|Italian Minister of Foreign Affairs|
12 September 1929 – 20 July 1932
|Prime Minister||Benito Mussolini|
|Preceded by||Benito Mussolini interim|
|Succeeded by||Benito Mussolini interim|
|President of Chamber of Fasci and Corporations|
30 November 1939 – 2 August 1943
|Preceded by||Giacomo Acerbo|
|Succeeded by||Vittorio Emanuele Orlando|
|Born||4 June 1895
|Died||21 May 1988
|Political party||National Fascist Party|
|Alma mater||University of Bologna|
Born at Mordano, province of Bologna, Grandi was a graduate in law and economics at the University of Bologna in 1919 (after serving in World War I). Grandi started a career as a lawyer in Imola. Attracted to the political left, he nonetheless became impressed with Benito Mussolini after the two met in 1914, and became a staunch advocate of Italy's entry into the World War.
He joined the Blackshirts at age 25, and was one of 35 Fascist delegates elected, along with Mussolini, in May 1921 to the Chamber of Deputies. Grandi survived an ambush carried out by leftist militants in 1920, and had his studio devastated on one occasion.
A Fascist statesman
After the March on Rome on 28 October 1922, in which the Fascists took power in Italy, Grandi became part of the new government; first as the undersecretary of the interior (1923), then as the Italian Minister of Foreign Affairs (1929), and then as Italy's ambassador to the United Kingdom (1932 to 1939). He was called back to Italy after trying to attempt a pact between his country and Britain, to prevent Italy entering the WW2. Under pressure from Hitler, Mussolini removed him from the post of ambassador and appointed as Minister of Justice. Dino Grandi was an ally to the most radical and violent groups of fascists, always surrounding himself with members of the Blackshirts. He used his position to voice criticism of Mussolini's attempt to reach an armistice with left-wingers, and was under suspicion for having attempted to replace the latter with the skeptical alleged Mussolini forerunner Gabriele D'Annunzio.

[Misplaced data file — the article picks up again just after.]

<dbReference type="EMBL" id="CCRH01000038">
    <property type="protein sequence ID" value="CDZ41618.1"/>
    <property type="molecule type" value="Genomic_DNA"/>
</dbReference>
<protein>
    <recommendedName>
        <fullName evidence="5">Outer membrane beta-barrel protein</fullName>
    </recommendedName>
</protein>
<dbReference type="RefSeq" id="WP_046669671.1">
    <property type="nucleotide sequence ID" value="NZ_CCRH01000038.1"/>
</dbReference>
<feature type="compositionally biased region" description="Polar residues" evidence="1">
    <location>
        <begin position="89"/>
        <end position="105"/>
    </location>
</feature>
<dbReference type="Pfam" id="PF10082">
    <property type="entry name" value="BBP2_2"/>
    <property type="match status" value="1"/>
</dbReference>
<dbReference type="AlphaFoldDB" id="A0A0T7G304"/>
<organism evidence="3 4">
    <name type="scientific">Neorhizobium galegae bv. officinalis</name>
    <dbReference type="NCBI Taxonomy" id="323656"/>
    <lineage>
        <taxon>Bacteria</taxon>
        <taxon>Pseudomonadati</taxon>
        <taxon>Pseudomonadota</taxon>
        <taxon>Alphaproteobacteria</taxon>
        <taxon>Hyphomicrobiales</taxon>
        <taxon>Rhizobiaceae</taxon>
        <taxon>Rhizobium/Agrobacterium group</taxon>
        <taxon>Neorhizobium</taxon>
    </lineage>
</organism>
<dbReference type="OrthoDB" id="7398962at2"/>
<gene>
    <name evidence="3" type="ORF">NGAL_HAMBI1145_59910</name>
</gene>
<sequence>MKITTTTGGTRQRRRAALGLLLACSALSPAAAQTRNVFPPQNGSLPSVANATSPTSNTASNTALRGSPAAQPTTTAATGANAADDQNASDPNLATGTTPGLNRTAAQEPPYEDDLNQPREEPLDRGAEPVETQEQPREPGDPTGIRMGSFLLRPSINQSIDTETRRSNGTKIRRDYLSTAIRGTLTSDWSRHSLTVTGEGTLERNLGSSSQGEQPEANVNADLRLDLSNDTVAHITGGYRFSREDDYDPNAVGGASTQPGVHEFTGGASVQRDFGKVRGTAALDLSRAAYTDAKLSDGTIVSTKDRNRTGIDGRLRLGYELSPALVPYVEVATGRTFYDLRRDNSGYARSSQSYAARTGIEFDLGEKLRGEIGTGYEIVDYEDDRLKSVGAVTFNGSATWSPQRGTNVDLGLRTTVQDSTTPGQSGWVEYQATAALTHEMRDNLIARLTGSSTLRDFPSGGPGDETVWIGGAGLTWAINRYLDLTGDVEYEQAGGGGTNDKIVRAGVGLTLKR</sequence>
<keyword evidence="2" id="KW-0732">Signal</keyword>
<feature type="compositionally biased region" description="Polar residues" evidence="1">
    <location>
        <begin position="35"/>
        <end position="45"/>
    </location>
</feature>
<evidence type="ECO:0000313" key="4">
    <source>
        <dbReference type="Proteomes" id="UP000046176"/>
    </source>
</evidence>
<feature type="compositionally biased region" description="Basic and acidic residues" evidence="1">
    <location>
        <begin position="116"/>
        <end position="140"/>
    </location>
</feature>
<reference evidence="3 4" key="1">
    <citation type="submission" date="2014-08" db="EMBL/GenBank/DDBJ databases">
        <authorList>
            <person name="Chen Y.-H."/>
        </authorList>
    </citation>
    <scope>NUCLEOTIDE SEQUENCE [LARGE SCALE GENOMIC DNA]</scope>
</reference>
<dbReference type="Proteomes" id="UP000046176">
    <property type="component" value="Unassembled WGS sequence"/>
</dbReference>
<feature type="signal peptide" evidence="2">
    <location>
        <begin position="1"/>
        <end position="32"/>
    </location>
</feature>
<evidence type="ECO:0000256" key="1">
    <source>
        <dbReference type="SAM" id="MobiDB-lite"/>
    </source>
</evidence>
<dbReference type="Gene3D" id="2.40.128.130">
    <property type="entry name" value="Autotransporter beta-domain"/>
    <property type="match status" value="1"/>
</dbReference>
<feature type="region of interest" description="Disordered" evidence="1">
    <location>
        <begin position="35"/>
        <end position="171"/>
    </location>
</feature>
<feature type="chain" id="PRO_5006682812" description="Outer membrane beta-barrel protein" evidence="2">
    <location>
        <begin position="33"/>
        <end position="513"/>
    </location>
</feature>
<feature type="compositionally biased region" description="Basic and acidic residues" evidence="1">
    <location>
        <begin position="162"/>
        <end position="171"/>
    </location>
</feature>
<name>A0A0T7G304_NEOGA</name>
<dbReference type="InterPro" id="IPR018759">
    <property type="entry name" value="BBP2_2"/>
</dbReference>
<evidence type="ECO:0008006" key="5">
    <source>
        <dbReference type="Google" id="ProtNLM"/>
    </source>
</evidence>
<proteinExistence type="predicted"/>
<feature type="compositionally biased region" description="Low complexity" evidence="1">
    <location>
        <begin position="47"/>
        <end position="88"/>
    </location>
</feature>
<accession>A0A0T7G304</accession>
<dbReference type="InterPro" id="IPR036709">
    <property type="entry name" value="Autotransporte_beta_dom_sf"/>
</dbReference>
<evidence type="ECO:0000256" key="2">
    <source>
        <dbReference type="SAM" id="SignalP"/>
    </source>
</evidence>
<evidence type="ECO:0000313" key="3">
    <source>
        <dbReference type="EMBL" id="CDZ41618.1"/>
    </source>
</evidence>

As a diplomat, Grandi created a net of connections that were only rivaled by Mussolini's son-in-law, Galeazzo Ciano, and attempted to use it for his own gains. Thus, he persuaded King Victor Emmanuel III to grant him a title in 1937, and managed to retain a comfortable position until he was sent by Mussolini to the Greek Front with the other Gerarchi in 1941.
Coup and later life
Grandi opposed Italy's entry into World War II. He was dropped from the Cabinet in February 1943 due to his increasing criticism of the war effort.
As the war began to have its devastating effect on Italy after Operation Husky, Grandi and other members of the Fascist Grand Council met on 24 July 1943. When Mussolini said that the Germans were thinking of evacuating the south, Grandi launched a blistering attack on his former comrade-in-arms. He then made a motion (Ordine del giorno Grandi) asking King Victor Emmanuel III to resume his full constitutional authority. The resolution, voted at 2:00 o'clock on 25 July, passed by a vote of 19 to 7, with one abstention — effectively removing Mussolini from office. Those leading government figures who had voted for the resolution included Giuseppe Bottai and Emilio De Bono as well as Grandi. The King arrested Mussolini the same day.
Grandi also negotiated a truce with the left-wing movements, notably with the trade unions (grouped in the Confederazione Generale Italiana del Lavoro), which gave way to the Italian resistance movement against Nazi Germany.
While the Allies occupied the south, an alternate Fascist government was established in Northern Italy as the Italian Social Republic. It sentenced Grandi to death in absentia for treason in the Verona trial that took place on 8–10 January 1944. Grandi, however, had the foresight to flee to Francisco Franco's Spain in August 1943. He lived there, then in Portugal (1943–1948), then Argentina, and then São Paulo, Brazil, until returning to Italy in the 1960s; he died in Bologna. Coincidentally, Grandi died on the same weekend as two post-war Italian Fascist leaders. Like Grandi, Pino Romualdi died on 21 May 1988, while Giorgio Almirante died the following day.
- Current Biography: Who's News and Why, 1943. H. W. Wilson. 1944. p. 247. Retrieved 2012-06-03.
- "Former Mussolini Aide Lands in Argentina," The Modesto Bee, 16 March 1949, p.6
- "Obituaries Dino Grandi, 92; rival of Mussolini's," Syracuse Post-Standard, May 24, 1988, p.48
|Wikimedia Commons has media related to Dino Grandi.|
|Italian Minister of Foreign Affairs
|President of the Italian Chamber of Deputies
Vittorio Emanuele Orlando